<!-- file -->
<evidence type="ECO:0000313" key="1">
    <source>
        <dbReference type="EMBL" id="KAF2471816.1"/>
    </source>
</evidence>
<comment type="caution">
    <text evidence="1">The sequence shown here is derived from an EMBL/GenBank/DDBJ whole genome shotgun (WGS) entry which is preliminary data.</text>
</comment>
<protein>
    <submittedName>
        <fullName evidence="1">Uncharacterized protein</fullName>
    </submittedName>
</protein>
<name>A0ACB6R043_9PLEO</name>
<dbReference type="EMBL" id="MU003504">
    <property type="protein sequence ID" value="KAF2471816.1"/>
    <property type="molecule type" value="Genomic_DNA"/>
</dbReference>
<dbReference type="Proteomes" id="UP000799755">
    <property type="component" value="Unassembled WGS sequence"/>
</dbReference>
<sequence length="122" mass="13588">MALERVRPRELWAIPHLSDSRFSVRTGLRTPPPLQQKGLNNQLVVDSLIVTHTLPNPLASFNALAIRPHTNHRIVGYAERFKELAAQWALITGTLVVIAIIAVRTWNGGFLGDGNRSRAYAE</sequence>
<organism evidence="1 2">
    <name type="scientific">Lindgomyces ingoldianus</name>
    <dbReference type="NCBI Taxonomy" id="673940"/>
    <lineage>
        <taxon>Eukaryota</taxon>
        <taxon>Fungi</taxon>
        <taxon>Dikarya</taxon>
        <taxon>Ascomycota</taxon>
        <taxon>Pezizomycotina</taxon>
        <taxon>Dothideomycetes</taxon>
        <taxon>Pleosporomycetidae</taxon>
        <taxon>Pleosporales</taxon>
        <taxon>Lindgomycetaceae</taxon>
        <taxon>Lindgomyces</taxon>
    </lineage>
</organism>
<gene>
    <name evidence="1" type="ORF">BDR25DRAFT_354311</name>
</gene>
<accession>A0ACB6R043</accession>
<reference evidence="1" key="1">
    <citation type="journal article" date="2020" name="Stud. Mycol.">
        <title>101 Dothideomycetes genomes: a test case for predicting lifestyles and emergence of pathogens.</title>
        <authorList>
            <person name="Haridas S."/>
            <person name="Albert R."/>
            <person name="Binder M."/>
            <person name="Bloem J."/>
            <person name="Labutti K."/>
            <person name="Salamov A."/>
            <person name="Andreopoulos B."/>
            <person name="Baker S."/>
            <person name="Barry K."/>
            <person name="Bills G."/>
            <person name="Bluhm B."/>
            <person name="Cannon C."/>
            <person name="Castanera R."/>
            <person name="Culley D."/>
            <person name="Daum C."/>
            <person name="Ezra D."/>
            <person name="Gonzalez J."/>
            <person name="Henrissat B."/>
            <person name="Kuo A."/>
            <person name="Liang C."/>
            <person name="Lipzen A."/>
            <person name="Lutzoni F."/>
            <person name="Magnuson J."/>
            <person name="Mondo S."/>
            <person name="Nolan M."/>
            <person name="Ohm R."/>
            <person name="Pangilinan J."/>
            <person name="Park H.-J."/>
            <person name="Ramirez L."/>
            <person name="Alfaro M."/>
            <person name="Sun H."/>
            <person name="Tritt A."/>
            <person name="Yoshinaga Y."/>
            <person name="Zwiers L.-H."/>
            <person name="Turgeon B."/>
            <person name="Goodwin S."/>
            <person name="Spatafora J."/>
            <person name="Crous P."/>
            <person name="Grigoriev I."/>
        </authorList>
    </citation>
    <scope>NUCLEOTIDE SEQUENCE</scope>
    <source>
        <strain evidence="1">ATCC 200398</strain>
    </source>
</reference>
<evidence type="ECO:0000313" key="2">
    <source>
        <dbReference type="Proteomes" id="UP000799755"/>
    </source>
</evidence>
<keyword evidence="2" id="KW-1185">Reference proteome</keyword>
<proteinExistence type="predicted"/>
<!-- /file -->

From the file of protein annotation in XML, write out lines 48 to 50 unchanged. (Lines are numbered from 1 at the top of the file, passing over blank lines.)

            <person name="Albert R."/>
            <person name="Binder M."/>
            <person name="Bloem J."/>